So many organizations try to solve their DEI challenges with one off training and other shallow solutions. In the words of Chorus Line, That Ain’t It, Kid. You cannot make your organization more diverse, equitable, and inclusive with one 90-minute session on microaggressions. Training on what feedback sentence stems to use cross culturally won’t do it either. You also cannot rely on re-designing practices and systems only. Relying on “If you build it, they will come,” only really works for ghosts and baseball fields. True transformation requires something more.
If you want diverse teams to thrive, you must uproot the traditional, extractive talent practices that lead to inequity and exclusion. I believe you can uproot oppressive practices by infusing liberatory principles into your talent design (https://hbr.org/2022/12/how-to-infuse-liberatory-practices-into-work-practices). Designing for liberation is only part of the work. Unlearning traditional practices and learning new ways of operating is like trying to swim upstream. Oppressive and extractive systems are present in nearly every facet of our lives. We have been trained to be transactional. To extract. To take advantage of others. To dominate. Operating in ways that embrace solidarity and are aligned with liberation is new to many of us. So you must be committed to ongoing practice and being accountable in your community if you want to infuse liberation into your work.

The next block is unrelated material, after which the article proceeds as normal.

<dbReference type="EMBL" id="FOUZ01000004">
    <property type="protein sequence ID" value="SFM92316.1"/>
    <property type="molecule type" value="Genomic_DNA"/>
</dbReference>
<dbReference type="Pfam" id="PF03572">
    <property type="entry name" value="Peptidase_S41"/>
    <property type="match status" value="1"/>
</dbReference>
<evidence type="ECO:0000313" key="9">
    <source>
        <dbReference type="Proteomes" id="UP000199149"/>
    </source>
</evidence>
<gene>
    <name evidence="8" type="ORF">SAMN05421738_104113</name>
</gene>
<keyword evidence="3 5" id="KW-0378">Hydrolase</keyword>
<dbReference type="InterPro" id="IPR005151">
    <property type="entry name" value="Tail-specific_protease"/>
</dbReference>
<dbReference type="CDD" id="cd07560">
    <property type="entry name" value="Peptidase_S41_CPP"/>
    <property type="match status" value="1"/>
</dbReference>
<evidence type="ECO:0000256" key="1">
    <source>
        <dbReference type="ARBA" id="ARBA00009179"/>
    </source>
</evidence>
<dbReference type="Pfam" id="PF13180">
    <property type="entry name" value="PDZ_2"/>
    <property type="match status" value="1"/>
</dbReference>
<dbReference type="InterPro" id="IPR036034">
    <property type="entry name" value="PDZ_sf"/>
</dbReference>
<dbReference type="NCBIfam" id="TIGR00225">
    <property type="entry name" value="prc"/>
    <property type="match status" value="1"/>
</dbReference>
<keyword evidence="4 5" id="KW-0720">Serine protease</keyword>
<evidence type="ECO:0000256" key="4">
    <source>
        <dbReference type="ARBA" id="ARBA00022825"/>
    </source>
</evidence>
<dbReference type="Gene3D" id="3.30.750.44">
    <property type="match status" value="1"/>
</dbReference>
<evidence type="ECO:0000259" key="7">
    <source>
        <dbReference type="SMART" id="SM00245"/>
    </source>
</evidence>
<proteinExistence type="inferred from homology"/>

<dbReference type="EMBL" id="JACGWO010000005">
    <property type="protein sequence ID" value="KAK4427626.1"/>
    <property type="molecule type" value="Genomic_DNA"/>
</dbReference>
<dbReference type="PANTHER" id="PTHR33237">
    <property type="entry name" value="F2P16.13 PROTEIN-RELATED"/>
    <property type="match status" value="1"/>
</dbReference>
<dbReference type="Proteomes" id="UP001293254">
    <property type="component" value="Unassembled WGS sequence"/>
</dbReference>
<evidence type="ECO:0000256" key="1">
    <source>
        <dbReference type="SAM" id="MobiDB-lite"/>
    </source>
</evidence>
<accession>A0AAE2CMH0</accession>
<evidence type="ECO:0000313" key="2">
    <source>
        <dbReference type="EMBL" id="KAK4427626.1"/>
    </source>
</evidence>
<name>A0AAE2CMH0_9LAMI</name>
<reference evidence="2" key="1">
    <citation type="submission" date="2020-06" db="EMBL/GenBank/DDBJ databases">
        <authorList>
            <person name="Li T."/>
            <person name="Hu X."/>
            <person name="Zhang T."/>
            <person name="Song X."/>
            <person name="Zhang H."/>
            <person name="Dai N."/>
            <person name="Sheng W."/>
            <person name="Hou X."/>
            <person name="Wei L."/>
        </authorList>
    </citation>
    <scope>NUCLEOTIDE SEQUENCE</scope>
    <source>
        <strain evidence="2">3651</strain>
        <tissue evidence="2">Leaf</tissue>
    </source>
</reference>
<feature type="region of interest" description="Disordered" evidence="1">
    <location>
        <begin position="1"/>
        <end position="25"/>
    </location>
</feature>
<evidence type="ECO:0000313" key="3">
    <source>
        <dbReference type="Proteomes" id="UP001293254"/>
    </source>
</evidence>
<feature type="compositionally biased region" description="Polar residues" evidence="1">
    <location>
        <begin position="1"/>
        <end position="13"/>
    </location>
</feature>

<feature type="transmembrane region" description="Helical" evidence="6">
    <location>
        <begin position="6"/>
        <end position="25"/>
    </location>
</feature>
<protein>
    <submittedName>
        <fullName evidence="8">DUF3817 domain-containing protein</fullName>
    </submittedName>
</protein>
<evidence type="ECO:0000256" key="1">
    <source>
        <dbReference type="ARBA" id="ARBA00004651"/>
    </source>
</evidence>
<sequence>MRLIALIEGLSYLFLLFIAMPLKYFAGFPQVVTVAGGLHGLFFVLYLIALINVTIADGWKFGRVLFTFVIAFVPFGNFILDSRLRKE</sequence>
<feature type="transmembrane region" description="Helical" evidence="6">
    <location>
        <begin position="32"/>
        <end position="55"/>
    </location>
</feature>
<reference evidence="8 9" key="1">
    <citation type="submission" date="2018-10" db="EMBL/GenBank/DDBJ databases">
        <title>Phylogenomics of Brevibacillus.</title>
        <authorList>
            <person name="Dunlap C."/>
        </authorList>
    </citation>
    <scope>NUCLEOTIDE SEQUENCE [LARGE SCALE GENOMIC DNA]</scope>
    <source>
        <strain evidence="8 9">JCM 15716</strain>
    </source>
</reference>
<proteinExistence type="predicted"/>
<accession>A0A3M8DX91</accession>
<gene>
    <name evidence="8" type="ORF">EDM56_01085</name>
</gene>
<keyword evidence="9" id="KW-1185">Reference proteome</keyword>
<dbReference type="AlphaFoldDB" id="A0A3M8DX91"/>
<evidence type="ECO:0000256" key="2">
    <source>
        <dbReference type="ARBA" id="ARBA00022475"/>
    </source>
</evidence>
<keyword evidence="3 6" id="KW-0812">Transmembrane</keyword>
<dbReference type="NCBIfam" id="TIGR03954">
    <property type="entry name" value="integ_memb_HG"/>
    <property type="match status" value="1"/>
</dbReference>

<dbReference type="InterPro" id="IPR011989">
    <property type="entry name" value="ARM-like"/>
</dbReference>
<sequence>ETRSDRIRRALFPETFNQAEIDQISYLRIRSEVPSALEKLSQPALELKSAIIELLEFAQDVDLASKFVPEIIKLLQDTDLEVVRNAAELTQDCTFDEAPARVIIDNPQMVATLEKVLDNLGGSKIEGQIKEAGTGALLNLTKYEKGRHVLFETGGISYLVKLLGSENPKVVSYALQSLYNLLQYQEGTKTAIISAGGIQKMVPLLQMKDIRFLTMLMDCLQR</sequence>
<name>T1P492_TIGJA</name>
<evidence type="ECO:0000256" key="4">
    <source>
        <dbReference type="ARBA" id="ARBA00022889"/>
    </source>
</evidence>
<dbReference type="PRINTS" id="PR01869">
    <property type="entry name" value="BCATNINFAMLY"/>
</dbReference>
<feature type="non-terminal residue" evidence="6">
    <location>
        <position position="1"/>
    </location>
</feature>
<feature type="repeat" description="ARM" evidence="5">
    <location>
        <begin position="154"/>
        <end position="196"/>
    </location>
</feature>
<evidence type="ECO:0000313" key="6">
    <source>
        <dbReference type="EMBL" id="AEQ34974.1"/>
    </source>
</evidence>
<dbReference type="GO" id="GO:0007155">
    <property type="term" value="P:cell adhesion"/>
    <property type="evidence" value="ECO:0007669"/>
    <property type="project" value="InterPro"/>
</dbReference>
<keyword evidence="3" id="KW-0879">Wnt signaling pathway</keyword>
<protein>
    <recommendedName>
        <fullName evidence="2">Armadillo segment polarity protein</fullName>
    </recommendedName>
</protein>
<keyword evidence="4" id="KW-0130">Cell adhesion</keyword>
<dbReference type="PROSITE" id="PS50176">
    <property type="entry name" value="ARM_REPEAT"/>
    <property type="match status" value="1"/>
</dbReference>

Practice is about learning new ways of working and relating to your work colleagues, and practicing those skills so you can get better at them. In a lot of ways it's like learning a new instrument. It takes practice to learn how to play a new piece of music well. At first, when you play, the music is stilted. You have to think about how to play each note. But over time, with practice, your play requires less conscious thinking. Similarly, it takes practice to act in solidarity with your work colleagues. At first, you’ll have to consciously choose how you behave to disrupt oppression and embrace liberation. But over time your behavior requires less conscious thinking to act in solidarity with your colleagues. There will be times when you fall back into old ways of doing things, and you may cause harm. That’s why accountability matters - for liberation to thrive you have to be accountable to the commitment to act in solidarity and reciprocally with people you are in relationship with. When you fall short, you acknowledge it, make amends, and you continue your practice. Being accountable also means being open to the accountability actions of others (https://www.yesmagazine.org/opinion/2022/07/25/love-accountability-adrienne-maree-brown). Practice and accountability is about committing to each other to learn how to find your way to freedom together. It means committing to learning from the practice of liberation, getting better, working to stay in right relationship (https://coralus.world/in-right-relationship/), and operating in new ways to create a liberatory workplace.